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Jan Švankmajer

Jan Švankmajer is a Czech surrealist artist and filmmaker. His work consists of several media and has influenced other artists such as Terry Gilliam (Monty Python) and Tim Burton. He has produced 7 feature-length films and 27 short films covering the time span from 1964 to 1992. He is largely most known for his distinctive use of stop-frame technique, and his ability to make surreal, nightmarish yet funny pictures. He currently lives and works in Prague.

I have seen his work a few times before online and have always been drawn to it. The abrupt content and way it is expressed really captivates me as things go from normal to strange to stranger. Švankmajer often manages to give enough information and context to enable a mild understanding, or at least guide the viewers towards constructing a metaphorical understanding. Top quality absurdity.



Similar to the work of Kirsten Lepore, is a online video series called ‘Don’t Hug Me I’m Scared’.

Don’t Hug Me I’m Scared (often abbreviated to DHMIS) is a British animated surreal horror comedy web series created by filmmakers Becky Sloan and Joseph Pelling. It currently consists of six episodes, released from 29 July 2011 to 19 June 2016 through the artists’ website, and later to YouTube and Vimeo.

Each episode starts like a typical children’s series, consisting of anthropomorphic puppets akin to Sesame Street, but eventually takes a surreal plot twist in the climax, usually set with psychedelic disturbing content involving graphic violence and jump scares. However, at the same time, the series parodies children’s shows by ironically juxtaposing puppetry and musical songs against mature content. The six episodes explore the subjects of creativity, time, love, technology, health, and dreaming.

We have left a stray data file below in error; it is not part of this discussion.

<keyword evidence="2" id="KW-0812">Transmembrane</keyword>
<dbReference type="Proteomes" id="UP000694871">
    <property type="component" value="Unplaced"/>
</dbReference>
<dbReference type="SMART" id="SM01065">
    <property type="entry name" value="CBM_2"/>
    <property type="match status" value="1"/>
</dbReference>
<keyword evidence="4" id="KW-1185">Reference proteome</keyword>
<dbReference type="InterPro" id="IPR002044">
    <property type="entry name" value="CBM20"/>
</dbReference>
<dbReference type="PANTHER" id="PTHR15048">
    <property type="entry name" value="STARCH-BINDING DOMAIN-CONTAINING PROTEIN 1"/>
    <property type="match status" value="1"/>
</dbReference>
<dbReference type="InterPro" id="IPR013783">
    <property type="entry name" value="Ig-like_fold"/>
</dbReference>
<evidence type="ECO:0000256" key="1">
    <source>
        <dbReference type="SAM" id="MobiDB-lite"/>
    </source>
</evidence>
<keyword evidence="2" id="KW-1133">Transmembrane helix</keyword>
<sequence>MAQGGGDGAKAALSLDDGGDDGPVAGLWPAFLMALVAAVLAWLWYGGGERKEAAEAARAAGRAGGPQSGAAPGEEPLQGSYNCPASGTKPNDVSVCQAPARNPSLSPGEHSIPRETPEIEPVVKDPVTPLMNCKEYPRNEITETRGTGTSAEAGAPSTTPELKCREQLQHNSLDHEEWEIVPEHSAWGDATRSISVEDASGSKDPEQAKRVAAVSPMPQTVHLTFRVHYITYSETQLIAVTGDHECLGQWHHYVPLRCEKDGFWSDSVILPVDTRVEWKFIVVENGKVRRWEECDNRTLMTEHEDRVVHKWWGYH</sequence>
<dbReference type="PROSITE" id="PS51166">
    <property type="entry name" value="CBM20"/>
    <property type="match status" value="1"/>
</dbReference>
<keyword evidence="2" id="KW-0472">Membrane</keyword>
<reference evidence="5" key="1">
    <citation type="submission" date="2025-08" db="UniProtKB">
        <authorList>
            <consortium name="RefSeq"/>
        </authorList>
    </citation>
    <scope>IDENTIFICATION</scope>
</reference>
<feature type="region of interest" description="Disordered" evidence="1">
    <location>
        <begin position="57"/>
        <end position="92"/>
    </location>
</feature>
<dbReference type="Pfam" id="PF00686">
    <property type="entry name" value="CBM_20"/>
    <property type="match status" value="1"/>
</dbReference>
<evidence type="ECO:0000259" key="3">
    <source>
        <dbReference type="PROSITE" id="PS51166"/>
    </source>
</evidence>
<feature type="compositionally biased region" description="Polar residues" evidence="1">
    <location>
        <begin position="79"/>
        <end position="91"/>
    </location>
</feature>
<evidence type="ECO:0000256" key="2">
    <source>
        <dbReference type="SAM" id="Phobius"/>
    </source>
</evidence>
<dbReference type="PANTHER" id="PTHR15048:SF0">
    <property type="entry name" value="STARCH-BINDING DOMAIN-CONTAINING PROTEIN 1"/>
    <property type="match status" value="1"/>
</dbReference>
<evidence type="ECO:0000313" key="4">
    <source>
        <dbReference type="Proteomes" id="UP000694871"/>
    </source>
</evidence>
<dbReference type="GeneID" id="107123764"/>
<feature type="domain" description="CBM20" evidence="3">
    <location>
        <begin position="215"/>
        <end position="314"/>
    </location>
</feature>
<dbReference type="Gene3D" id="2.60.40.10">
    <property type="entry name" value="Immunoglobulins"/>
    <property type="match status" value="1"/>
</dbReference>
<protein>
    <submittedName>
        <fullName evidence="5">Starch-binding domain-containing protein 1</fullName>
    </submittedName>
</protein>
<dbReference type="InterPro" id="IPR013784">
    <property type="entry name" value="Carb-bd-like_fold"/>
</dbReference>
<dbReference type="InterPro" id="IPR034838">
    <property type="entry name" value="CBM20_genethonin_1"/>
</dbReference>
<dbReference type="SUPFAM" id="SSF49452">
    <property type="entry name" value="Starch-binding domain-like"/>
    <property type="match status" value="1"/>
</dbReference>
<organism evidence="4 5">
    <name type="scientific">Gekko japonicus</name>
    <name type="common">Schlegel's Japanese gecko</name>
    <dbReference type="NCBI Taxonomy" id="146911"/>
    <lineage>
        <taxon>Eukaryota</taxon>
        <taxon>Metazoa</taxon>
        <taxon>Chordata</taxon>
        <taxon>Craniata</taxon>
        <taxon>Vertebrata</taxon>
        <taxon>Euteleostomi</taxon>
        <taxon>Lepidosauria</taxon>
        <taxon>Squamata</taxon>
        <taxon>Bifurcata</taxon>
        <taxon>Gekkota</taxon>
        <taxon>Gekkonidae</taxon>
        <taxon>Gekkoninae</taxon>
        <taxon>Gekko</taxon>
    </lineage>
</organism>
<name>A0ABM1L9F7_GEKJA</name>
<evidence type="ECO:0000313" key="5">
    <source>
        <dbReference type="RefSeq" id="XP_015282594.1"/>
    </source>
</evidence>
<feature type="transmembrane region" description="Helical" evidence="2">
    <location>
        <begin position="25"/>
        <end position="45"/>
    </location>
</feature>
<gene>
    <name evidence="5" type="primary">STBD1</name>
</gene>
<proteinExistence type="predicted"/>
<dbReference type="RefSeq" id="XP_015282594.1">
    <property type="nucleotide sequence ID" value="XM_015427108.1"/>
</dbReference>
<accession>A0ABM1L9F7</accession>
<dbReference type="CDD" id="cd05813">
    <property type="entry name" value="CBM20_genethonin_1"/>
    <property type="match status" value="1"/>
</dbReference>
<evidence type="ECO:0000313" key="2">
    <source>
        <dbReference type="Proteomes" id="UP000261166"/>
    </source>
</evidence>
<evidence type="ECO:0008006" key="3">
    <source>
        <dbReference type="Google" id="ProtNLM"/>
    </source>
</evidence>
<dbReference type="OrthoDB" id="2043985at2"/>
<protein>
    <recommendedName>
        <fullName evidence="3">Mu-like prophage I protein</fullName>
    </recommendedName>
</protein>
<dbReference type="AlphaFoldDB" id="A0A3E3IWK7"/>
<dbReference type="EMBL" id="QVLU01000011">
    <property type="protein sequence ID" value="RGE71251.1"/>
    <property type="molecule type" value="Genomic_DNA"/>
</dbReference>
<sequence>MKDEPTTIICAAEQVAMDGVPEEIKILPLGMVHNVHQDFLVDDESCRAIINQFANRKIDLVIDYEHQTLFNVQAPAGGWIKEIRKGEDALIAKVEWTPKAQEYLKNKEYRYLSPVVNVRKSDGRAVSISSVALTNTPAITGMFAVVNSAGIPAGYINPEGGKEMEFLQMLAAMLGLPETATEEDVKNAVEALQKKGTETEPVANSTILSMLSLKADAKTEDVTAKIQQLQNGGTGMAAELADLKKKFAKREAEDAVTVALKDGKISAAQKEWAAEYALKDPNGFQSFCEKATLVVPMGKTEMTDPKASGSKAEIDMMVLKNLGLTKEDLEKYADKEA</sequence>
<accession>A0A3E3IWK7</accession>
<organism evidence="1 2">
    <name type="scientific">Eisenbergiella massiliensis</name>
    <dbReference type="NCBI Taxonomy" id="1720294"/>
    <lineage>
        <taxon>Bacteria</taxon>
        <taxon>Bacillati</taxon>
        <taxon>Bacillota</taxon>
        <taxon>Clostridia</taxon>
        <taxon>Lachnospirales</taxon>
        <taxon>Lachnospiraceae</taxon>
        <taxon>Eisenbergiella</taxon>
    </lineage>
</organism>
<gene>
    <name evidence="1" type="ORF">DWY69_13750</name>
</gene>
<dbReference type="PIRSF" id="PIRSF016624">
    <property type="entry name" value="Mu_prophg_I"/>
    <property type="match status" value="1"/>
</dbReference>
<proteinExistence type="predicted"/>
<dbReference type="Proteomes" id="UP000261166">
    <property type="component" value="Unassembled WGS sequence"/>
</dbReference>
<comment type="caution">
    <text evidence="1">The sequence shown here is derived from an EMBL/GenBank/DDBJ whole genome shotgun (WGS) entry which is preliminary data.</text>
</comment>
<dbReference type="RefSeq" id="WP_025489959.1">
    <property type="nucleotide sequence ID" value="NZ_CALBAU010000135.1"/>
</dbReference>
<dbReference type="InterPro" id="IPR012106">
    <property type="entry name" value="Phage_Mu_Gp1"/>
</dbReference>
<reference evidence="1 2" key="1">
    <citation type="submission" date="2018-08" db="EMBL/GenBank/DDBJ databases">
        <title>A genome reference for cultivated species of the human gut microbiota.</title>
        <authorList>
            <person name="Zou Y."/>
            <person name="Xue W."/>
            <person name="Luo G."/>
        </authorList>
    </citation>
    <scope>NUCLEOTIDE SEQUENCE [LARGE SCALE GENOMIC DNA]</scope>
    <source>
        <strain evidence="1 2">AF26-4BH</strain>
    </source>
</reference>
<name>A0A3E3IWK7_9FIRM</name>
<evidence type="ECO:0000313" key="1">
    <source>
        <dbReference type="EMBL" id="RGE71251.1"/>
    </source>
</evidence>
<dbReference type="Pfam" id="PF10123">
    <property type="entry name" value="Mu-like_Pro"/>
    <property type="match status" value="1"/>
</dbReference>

Sloan and Pelling met while studying Fine Art, and Animation respectively at Kingston University where they started THIS IS IT Collective with some friends. They produced the first episode of Don’t Hug Me I’m Scared in their free time with no budget. When they started on the project they imagined making it into a series, but initially dropped the idea after finishing the first episode. After the short film gained popularity, they decided to expand it into a series. Channel 4’s Random Acts commissioned the second episode. The show soon attracted mainstream commissioners, but Sloan and Pelling turned them down because they “wanted to keep it fairly odd” and “have the freedom to do exactly what we wanted.”

In May 2013, Sloan and Pelling announced that they would start a Kickstarter fundraising campaign to make four or more additional episodes, one every three months, starting in September 2014. They uploaded low-quality camera footage of the characters being taken hostage and held for ransom. A 12-year-old American boy tried to use hacked credit card information to donate £35,000 to the campaign, but he was caught and those funds were thrown out. Their Kickstarter goal of £96,000 was reached on 19 June 2014, and in total £104,935 was raised.

In January 2016, Sloan and Pelling collaborated with Lazy Oaf to release a line of clothing based on the characters and themes of the show.